In a world that’s currently full of video conferences, phone calls, masks, and plastic barriers, our ability to hear each other is more important than ever. We can’t always rely on lip-reading or body language to help us out, so our ears have become even more central to our ability to communicate with each other.
Our ears serve two (yes, two) very important functions: they allow us to hear, and they maintain our balance. Either function alone warrants our attention, yet ears are frequently overlooked. When we can take action to maintain our ability to hear, it’s worth considering how much you do to protect your ears. How often do you think about the proper way to care for your ears? How often do you protect them from potentially damaging noises? It’s not too late to give your ears the care they deserve.
It’s important to understand the correct way to clean your ears (hint: it doesn’t involve sticking cotton in them!), when it’s necessary to block out harmful sounds, and how to care for hearing aids to ensure you’re hearing as clearly as possible.
Ear care 101: the basics of ear cleaning
You wash your hands, brush your teeth, and shampoo your hair, but do you clean your ears? While your ears generally take pretty good care of themselves, it’s still important to know how to clean them correctly and carefully to prevent injury. While earwax is necessary for protecting the sensitive skin within your ears, there are times when it can get a little irritating and require some attention.
If you’re experiencing uncomfortable or excessive earwax build-up, the first thing to know is that you should never stick small, pointy objects (including Q-tips) into your ears to clean them out. Anything that can reach into your ear canal could hurt your eardrum and cause more problems than it solves.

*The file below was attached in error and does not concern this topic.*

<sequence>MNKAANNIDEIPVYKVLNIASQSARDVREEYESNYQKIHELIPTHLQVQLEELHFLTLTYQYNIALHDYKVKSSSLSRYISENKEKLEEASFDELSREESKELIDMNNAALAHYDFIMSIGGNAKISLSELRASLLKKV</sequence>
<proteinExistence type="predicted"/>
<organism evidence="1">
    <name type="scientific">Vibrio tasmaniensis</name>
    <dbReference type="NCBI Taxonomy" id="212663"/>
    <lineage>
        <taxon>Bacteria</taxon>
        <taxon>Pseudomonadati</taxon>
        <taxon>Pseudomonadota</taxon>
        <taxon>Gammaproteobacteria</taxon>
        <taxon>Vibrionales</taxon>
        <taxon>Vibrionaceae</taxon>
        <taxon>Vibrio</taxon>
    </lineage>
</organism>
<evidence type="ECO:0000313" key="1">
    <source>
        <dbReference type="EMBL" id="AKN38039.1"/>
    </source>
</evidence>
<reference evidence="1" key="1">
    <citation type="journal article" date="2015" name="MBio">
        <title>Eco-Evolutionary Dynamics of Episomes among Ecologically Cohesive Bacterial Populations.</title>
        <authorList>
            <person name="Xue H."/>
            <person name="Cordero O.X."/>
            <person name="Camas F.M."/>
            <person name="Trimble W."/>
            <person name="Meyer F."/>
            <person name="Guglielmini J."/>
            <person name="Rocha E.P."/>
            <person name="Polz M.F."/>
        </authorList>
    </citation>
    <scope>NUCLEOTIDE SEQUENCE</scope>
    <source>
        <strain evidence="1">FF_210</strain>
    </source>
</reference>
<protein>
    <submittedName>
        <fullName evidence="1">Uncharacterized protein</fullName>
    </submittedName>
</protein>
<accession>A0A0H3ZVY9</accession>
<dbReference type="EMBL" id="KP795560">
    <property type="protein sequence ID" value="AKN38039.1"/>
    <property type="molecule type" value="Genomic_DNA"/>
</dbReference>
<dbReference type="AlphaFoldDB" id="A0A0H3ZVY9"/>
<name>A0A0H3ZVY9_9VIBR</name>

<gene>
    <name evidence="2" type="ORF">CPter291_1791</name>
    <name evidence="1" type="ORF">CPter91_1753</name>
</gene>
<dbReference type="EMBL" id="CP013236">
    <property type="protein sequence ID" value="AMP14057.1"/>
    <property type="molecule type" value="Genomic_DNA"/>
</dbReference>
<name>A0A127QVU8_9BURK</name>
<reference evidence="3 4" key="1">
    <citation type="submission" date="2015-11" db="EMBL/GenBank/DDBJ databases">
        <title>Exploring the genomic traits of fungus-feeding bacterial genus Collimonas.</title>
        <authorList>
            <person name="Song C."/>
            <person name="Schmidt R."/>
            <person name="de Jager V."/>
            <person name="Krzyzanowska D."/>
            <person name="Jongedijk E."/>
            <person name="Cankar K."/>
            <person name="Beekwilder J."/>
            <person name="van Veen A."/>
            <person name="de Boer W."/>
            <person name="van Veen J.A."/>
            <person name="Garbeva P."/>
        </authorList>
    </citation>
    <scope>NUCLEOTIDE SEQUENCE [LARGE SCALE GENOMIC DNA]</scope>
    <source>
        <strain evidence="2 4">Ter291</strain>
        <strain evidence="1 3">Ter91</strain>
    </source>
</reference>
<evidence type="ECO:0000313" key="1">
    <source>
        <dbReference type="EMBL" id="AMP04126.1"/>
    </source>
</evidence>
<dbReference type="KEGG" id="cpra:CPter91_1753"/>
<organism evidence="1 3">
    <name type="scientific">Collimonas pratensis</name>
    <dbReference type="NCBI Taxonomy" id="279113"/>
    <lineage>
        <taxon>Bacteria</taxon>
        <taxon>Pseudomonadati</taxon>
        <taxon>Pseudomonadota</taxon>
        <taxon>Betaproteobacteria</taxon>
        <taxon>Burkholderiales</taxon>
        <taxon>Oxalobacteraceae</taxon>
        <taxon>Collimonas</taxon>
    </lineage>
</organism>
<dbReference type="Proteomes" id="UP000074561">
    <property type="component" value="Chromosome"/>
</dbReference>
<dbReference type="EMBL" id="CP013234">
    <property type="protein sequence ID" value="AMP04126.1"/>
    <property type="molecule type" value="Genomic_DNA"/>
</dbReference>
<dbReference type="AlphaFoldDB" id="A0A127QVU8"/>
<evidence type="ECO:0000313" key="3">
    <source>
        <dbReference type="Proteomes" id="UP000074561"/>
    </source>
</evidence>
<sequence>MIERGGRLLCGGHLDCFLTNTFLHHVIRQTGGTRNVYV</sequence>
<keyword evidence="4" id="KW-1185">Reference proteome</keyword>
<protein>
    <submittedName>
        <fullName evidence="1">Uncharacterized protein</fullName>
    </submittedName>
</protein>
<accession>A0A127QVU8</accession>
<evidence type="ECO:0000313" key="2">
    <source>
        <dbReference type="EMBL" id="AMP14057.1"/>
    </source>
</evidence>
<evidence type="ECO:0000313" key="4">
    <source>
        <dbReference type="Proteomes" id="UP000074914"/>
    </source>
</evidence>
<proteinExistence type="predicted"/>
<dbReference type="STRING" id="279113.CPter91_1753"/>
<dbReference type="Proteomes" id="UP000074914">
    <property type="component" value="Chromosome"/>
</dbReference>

Even if you avoid contact with your eardrum, pushing ear wax around with something like a Q-tip can be counterproductive anyway. Oftentimes, what you’re doing is packing earwax deeper into the medial canal of your ear, which makes it harder for your ear to clear it out on its own. Over time, this can lead to a more significant buildup known as cerumen impaction, which can have a negative effect on your hearing and likely requires professional removal.
So, what can you do if the earwax is bothering you? You can try a damp washcloth, making sure to stick to the outside of your ear canal (rather than pushing the washcloth inside your ear). You can also soften the wax with an over-the-counter wax removal product, such as the Ezy Dose® Deluxe Ear Cleanser, which features a tri-stream tip that safely directs fluid (warm water or saline solution) to ear canal walls and a flared design to protect your ear drum by preventing you from inserting the tip too far into your ear. Always be sure to gently dab your outer ear dry with a towel to prevent infection from sitting water in your ears.
While keeping excess wax from building up inside your ears is one way to prevent temporary issues with your hearing, protecting your ears from loud noises is even more important and can save you from more permanent damage.
Protecting your hearing